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The Recovery Expert
with Sharie Stines, Psy.D.

How to Raise an Anxious Child

Parents have a lot of power. As a parent, you can help your child learn about how to handle life. You both imprint yourself into your child as well as provide role-modeling for how to treat others and navigate life. In addition, the energy you exude in the home will be absorbed by your child. When you treat your child and others with love and respect, he/she will value self and others. When you treat others and your child disdainfully, he/she will conclude that he/she is worthless and powerless and will feel a deep sense of sorrow. When you are “wound too tight” and act as if disaster is about to strike at any moment, you teach your child how to be anxious.

People with anxiety often feel a sense of impending doom, not sure why. They often struggle with a pervasive sense of dread.  This problem is usually a result of childhood experiences. Anxiety is both taught and caught. People are taught to be worried by how their parents respond to life. Children catch anxiety as a result of not being able to feel safe and secure; validated and respected. The following list describes many ways a parent can instill anxiety into their child; teaching him or her to have stomach aches and headaches during childhood, and chronic anxiety as an adult:

  • Make everything a crisis. Never deal with anything calmly.You can definitely assist your child in being constantly nervous by making loud noises, and demonstrating negative body language every time something goes even slightly “wrong.” For example, if you  or your child accidentally bumps into, drops, or spill something, make a big deal about it. Whatever you do, don’t say something like, “Accidents happen, no problem,” or, “That’s okay, we can fix it.”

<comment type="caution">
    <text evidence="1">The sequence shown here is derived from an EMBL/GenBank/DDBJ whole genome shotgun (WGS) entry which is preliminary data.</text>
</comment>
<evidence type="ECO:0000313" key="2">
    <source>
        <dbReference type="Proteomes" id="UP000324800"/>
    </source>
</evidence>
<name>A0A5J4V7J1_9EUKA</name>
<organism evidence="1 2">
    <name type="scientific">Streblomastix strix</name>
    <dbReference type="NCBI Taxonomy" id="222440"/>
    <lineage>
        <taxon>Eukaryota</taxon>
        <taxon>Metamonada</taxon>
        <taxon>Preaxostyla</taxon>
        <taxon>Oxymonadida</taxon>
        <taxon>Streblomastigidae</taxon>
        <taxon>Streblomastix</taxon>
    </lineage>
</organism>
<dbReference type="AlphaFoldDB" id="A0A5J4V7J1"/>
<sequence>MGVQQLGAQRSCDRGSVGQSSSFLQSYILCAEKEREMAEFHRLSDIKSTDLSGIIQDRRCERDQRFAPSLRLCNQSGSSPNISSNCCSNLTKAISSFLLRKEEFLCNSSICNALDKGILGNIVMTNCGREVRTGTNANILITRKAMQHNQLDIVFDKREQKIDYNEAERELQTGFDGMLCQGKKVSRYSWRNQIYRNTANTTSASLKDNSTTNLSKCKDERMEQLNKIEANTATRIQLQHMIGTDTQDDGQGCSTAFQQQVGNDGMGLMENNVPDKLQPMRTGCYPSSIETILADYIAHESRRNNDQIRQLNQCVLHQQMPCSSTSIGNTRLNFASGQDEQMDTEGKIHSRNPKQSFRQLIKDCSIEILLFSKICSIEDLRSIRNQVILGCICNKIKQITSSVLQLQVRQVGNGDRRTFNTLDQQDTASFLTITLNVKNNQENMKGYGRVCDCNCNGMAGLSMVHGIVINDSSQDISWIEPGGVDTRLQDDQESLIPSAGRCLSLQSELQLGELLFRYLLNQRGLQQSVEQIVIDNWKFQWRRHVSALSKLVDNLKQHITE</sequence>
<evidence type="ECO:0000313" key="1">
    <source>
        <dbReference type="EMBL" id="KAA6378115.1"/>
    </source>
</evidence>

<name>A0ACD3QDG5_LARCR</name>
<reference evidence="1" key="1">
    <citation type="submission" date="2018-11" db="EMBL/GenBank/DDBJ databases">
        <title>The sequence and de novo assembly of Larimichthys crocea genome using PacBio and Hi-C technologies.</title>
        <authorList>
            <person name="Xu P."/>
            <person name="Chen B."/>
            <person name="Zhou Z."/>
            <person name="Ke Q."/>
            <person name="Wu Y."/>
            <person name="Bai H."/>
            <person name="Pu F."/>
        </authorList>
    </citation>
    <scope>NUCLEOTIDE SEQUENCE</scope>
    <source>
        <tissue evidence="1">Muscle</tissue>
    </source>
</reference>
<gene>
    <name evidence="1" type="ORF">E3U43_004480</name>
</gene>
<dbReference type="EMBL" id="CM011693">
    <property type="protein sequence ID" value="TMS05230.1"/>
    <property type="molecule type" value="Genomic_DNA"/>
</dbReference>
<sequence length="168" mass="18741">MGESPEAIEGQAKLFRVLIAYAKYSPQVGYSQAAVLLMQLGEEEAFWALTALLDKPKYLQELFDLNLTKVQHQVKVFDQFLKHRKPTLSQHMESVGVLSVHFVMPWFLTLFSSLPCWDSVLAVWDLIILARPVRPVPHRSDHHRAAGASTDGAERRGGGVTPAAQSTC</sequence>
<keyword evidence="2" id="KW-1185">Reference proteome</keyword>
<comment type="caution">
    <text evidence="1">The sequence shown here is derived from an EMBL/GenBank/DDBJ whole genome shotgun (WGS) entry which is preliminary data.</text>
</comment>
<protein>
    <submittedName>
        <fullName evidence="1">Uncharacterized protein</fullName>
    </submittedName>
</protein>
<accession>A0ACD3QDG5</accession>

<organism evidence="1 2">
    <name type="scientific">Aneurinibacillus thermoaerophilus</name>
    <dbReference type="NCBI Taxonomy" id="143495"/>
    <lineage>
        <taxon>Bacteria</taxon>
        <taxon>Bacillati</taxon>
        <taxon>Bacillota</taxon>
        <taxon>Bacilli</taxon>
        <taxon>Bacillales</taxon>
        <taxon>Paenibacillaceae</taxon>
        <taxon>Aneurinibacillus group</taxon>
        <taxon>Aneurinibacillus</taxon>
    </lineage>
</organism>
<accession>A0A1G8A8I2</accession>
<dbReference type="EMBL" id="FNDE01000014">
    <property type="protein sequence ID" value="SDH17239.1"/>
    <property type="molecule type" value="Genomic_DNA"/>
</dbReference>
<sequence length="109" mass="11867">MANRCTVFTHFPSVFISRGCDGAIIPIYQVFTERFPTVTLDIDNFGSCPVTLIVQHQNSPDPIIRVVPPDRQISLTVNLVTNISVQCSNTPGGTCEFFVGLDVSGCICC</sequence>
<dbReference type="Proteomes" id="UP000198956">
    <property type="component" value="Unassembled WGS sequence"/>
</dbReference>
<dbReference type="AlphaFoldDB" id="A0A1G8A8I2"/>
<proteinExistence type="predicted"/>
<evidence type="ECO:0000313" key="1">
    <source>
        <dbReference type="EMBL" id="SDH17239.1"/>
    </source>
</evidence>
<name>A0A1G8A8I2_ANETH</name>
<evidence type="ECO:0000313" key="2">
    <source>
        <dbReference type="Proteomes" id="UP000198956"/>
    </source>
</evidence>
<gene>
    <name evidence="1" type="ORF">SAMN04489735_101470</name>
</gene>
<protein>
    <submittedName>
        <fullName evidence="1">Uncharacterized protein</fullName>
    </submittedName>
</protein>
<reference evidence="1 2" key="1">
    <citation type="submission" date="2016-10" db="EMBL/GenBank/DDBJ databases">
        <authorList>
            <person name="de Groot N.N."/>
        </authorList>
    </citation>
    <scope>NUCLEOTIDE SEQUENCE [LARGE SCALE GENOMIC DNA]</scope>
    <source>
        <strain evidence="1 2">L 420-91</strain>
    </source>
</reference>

• Threaten your child all the time.If you want to really install some hardcore anxiety in your child, to the point that he or she will have panic attacks, threaten your child. Tell him/her that if he/she doesn’t do what you want there will be severe consequences.  Do this process frequently so that you definitely scare your child to the point of causing him/her numbness, dissociation, and somatic symptoms.
  •  Threaten other people in front of your child.  This will not only reinforce the idea that your child better not do anything wrong; but it will also cause your child to feel deep sadness for the person being threatened. This extra pain will help ingrain in your child deep seated turmoil and guilt. Your child will spend the rest of his/her life feeling inadequate, guilty, and with a deep sense of responsibility for things he/she has no control over.
  • Change emotions unpredictably, without warning. Go from calm to ballistic for irrational reasons.  This is a great method for creating a traumatic bond with your child; as he or she will spend countless hours and days of his/her life trying to appease you, walk on eggshells, and otherwise try to keep you from getting mad. Your child will not have an intrinsic sense of self, rather, he/she will look outwards, toward you and others as their compass of how they should act.